UN chief calls on Lebanon to respect Hague court’s verdict on Hariri killing

MENA , Saturday 18 Jun 2022

UN Secretary-General Antonio Guterres has called on authorities in Beirut to respect the decision of the Special Tribunal for Lebanon, which on Thursday imposed life sentences on two members of Hezbollah for involvement in the 2005 bombing that claimed the life of former prime minister Rafik Hariri.

United Nations Secretary-General Antonio Guterres addresses reporters during a news conference at United Nations headquarters on June 8, 2022. AP

Hariri was killed on 14 February, 2005 by a suicide bomber who targeted his armoured convoy on the Beirut waterfront.

The blast killed 21 other people and injured 226, Arab News said.

The attack triggered nationwide protests that drove Syrian troops out of Lebanon after almost 30 years of military deployment in the country.

Salim Ayyash was convicted by the STL in 2020 and sentenced to life imprisonment for his part in the assassination, but the tribunal ruled that there was insufficient evidence to convict Habib Merhi and Hussein Oneissi.

Prosecutors appealed against the acquittal and in March both men were found guilty.

All three men were tried, convicted and sentenced in their absence. They remain at large and are unlikely to serve any time in jail.

Guterres said his thoughts “are with the victims of the Feb. 14 attack, and their families.”

He also expressed his “deep appreciation for the dedication and hard work of the judges and staff involved in this case throughout the years.”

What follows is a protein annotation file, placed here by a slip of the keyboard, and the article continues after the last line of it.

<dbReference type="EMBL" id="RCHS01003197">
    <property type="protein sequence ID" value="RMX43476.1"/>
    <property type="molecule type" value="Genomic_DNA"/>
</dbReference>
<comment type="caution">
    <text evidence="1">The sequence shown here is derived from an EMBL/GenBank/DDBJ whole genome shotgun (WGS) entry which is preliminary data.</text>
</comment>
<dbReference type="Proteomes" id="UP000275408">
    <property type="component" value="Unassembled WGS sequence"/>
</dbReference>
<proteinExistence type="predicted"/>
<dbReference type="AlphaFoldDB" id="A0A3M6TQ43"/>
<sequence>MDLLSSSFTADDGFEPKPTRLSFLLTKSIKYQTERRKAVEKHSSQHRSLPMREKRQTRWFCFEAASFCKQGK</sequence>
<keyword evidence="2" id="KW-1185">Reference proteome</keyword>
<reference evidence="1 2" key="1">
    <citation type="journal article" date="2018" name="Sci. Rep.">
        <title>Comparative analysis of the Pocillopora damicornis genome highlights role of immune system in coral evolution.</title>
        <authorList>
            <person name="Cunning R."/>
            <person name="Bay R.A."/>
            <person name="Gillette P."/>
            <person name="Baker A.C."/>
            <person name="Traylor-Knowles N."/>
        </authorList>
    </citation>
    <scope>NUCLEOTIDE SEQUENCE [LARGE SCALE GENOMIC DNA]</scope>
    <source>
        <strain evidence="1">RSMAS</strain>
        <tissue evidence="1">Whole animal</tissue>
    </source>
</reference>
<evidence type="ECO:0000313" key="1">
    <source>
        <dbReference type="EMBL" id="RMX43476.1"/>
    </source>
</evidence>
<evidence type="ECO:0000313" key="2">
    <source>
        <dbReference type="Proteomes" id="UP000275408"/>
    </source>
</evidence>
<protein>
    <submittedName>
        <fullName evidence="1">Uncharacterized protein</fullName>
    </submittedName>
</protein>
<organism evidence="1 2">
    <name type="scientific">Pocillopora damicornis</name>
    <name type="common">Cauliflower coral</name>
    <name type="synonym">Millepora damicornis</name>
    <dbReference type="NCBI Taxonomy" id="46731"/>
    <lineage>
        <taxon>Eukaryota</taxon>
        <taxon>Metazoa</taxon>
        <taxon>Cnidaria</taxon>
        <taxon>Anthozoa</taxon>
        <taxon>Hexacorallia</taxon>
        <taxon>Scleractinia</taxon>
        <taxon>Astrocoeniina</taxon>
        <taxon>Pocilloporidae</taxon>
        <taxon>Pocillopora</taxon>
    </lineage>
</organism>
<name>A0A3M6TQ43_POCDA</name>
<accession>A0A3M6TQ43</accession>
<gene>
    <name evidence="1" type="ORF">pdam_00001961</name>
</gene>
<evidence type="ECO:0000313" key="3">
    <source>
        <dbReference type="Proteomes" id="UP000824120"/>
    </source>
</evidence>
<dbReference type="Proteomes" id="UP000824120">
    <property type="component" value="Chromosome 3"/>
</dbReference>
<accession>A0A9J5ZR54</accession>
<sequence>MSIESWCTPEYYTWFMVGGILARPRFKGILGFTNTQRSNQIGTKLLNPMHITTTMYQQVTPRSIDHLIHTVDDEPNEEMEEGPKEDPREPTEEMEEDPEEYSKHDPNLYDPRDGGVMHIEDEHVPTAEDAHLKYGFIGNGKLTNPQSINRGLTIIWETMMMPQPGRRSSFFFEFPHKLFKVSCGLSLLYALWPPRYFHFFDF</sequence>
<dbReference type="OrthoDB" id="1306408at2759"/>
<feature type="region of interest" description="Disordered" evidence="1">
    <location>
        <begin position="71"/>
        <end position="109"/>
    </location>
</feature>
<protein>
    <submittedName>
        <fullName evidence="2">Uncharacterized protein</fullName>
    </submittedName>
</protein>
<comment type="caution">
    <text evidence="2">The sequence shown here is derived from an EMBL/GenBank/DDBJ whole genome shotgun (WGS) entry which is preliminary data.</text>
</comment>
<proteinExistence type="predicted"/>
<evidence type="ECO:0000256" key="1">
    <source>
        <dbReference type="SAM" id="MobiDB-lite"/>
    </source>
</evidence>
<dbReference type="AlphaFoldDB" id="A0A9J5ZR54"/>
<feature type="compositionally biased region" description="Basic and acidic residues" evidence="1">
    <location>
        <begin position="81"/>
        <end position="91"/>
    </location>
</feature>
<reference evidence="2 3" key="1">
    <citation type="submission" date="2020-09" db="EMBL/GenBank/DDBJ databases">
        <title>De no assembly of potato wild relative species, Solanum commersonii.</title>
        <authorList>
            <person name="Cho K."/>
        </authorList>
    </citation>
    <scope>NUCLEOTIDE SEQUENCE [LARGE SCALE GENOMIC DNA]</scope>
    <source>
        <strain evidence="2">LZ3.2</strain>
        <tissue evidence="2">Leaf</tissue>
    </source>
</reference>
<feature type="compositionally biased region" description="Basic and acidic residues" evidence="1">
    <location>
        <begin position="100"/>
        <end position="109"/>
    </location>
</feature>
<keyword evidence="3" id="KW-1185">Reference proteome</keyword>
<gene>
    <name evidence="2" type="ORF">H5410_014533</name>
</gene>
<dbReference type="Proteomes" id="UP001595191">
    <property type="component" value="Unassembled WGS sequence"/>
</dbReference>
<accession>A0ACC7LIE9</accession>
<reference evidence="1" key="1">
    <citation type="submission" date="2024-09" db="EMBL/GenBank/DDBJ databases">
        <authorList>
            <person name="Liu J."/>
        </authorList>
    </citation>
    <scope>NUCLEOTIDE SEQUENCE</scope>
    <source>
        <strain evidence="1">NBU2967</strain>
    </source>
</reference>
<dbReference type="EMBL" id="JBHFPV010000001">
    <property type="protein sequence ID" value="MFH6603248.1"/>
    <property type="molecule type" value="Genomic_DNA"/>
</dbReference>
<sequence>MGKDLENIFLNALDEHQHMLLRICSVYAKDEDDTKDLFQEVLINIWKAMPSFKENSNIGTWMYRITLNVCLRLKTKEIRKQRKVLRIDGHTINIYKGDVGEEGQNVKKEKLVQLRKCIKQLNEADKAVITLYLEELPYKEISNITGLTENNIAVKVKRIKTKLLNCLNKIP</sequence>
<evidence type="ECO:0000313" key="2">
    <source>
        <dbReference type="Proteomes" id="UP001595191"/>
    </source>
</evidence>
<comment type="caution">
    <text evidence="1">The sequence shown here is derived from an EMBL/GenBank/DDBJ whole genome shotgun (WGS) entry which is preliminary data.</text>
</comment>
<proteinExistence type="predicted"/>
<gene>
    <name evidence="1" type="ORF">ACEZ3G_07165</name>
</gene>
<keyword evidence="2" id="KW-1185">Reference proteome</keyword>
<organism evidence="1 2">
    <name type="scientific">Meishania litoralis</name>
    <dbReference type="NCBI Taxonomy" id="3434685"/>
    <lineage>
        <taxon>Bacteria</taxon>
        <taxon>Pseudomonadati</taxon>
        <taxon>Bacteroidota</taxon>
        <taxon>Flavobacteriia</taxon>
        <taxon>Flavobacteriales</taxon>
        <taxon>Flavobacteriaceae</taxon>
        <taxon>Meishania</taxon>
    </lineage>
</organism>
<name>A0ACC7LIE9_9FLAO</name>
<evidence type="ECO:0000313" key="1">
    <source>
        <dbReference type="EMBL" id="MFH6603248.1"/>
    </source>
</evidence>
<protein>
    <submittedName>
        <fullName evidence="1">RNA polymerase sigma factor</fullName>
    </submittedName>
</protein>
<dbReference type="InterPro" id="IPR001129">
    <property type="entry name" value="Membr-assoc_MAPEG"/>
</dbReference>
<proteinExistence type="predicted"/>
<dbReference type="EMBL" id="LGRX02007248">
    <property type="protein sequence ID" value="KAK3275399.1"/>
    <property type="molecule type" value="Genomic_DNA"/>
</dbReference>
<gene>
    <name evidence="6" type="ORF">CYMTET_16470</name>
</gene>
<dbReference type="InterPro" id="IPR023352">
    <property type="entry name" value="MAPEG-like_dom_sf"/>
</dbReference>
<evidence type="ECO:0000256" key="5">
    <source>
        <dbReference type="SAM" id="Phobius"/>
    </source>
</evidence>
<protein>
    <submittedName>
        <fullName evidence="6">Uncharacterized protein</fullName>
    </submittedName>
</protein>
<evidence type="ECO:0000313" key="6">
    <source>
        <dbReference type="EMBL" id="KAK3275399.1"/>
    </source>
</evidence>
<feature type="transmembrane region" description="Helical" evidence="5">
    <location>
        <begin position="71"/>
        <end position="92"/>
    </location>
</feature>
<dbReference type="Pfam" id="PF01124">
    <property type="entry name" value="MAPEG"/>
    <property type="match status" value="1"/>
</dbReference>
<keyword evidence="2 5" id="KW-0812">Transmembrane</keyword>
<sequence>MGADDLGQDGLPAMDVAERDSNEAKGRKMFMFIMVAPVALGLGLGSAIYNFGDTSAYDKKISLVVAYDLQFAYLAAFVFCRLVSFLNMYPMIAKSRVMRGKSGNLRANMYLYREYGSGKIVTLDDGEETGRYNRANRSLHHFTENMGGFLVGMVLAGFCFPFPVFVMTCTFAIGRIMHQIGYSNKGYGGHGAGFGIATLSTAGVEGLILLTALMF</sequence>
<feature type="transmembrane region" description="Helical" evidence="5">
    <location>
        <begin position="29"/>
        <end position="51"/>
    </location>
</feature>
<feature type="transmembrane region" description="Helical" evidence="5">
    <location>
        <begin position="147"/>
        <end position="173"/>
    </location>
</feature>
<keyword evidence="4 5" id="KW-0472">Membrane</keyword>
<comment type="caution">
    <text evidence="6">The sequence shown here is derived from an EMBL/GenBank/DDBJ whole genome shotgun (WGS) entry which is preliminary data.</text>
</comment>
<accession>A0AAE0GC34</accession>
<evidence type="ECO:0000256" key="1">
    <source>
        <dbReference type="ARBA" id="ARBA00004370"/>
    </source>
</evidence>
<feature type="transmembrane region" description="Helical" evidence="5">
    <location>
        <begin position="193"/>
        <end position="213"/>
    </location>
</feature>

Noting “the independence and impartiality of the Special Tribunal for Lebanon,” he called on Lebanese authorities “to respect the decision of the Tribunal.”

Farhan Haq, a spokesperson for the UN in New York, told Arab News that the organization “welcomed the progress and the work being done by the Special Tribunal for Lebanon and we believe that this is a case where the people of Lebanon deserve justice.”

The STL was established at The Hague in the Netherlands in 2009 in line with a UN Security Council resolution. It eventually tried four suspects in absentia, one of whom, Assad Sabra, was acquitted.

Plagued by political issues in Lebanon, the court announced last year that it would have to close after dealing with outstanding appeals because it was running out of funding.

This means the trial of Ayyash in a separate case involving three attacks on Lebanese politicians in 2004 and 2005 is unlikely to take place.

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